I worked on the re-design of a statistics tool in an existing web application. The previous design was old fashioned and we kept getting negative feedback from frustrated users.
An existing web application had this old fashioned statistics module. The application collected a big amount of data from user interaction, but for a user, it was hard to obtain this data from the statistics tool and even if they were able to obtain the data they wanted – it was hard to read it. Basically the interface was hard to grasp and the data visualization didn’t meet up to user’s expectations. As owners of the product we kept getting questions like ”How can I find this data?” and ”why can’t I see this and that?”. It also seemed that a lot of the data presented didn’t really give the user any useful intel, instead it often confused them, ”Why do I need this?”, ”What does it mean?”.
We had to re-design this statistics tool with a user centered approach. By listening to users frustration, we realized that we need to acheive the following:
- Make it easier for users to obtain the data that they want.
- Make sure the presented data is appealing and easy for users to understand.
- Remove redundant data that may confuse users instead of giving them useful intel.
Going into this project I already had a lot of feedback from users to lean on, our marketing team also provided additional valuable feedback and thoughts from our customers and users. In addition to what we already knew, I used written surveys and phone interviews with some of our core users to learn more about their wants and needs. This helped me figure out what type of data to focus on first – what’s most essential for most of our users. It also gave me valuable information about what data was entirely redundant.
Since the old design had such a complicated interface and tools to create new reports. My main focus was to make the tool for generating new reports as simple and intuitive as possible. Removing redundant data types and other unnecessary elements really helped in this task. I further simplified the userflow by hiding or revealing some options depending on choices you make when preparing a new report. This way, the user isn’t flooded with unnecessary options on the screen, this makes the user feel more relaxed when working with the tool.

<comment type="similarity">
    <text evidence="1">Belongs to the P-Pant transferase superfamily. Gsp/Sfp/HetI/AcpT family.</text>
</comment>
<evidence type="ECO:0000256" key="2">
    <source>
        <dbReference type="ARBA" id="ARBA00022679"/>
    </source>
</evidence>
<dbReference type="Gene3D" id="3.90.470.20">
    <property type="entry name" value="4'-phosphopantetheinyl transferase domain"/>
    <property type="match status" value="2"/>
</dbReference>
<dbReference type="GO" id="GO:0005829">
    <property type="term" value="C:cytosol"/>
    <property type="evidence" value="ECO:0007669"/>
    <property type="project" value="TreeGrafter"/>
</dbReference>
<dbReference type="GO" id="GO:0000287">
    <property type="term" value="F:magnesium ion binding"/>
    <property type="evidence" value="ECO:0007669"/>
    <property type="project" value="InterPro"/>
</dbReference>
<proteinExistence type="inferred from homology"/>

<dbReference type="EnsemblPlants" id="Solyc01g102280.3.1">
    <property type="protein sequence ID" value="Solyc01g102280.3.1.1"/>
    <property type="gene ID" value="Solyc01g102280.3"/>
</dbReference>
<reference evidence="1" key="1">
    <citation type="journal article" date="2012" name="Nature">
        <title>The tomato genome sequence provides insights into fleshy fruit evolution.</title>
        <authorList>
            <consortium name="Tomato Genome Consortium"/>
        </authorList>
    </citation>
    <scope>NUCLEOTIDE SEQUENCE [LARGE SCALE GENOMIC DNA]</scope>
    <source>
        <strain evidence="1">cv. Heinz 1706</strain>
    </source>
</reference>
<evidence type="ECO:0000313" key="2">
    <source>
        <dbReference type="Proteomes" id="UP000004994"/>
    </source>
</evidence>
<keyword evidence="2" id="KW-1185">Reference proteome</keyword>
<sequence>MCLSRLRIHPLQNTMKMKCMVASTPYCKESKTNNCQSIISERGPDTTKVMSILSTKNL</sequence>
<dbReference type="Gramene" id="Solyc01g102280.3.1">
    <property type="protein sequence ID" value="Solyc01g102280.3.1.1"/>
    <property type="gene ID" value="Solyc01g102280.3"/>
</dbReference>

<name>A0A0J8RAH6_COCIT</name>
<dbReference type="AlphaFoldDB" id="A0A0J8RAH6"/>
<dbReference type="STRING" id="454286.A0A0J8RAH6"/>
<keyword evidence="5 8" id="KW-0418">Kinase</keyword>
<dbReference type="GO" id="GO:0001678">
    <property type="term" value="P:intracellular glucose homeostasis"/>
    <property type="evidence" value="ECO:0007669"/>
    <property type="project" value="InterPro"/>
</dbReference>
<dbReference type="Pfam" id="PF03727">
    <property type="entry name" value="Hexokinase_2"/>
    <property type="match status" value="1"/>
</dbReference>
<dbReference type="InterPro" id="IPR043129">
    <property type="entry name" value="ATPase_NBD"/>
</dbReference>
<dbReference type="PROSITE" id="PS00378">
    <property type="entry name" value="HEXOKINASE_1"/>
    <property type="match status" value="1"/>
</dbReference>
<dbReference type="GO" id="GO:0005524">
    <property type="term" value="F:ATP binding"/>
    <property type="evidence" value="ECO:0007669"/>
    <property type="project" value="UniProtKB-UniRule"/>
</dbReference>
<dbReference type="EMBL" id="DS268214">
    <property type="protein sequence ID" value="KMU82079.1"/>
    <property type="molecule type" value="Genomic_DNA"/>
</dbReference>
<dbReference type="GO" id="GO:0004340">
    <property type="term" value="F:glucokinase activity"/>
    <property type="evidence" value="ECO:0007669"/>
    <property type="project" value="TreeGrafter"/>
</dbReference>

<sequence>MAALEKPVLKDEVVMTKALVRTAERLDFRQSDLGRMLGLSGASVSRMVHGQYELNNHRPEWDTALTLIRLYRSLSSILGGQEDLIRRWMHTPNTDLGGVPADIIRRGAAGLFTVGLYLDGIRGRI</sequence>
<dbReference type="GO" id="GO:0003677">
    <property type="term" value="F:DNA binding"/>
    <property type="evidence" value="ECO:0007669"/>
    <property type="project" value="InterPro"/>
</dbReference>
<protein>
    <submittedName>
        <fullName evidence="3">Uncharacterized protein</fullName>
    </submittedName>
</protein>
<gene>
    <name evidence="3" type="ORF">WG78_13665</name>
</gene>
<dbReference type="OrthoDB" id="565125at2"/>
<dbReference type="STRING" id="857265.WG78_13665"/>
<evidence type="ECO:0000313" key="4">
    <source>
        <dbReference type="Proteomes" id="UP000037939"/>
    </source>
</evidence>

In addition to making the process of creating new statistics reports easier. We allow users to easily embed their reports on their personal statistics dashboard where data is visualized in way that gives them a quick and easy overview of the data in the report. If they want more details they can click to explore the extended report and download the data as an excel document.
While the old tool required each report to have set dates. Reports can now have dynamic time period, like ”the last 7 days” which will always show data for the last 7 days, counting from today’s date.
”Less is more” applies to more situations than you might think and this project is no exception. We removed some functionality that we couldn’t prove being important. The only reason it made it in the first version was because someone thought it sounded like a good idea. This time we chose to only implement what’s really important and setting a standard for how the tool sohuld work, almost like ”building a frame”, kind of. So that if we find a real need for more statistics types later on, we can easily implement it using the frame that is already made.
I was the single UX designer working on this project, my work included:
User research – interviews, surveys and feedback from the previous design.
Researching and analysing existing statistics tools.
Testing prototype of new design on core users.
Sketching and wireframes
Getting quick feedback solutions from product owner and other stakeholders.
For feedback and testing.
UI design for user stories and implementation.
Coordinating developers, providing them with user stories and details for implementation and product release.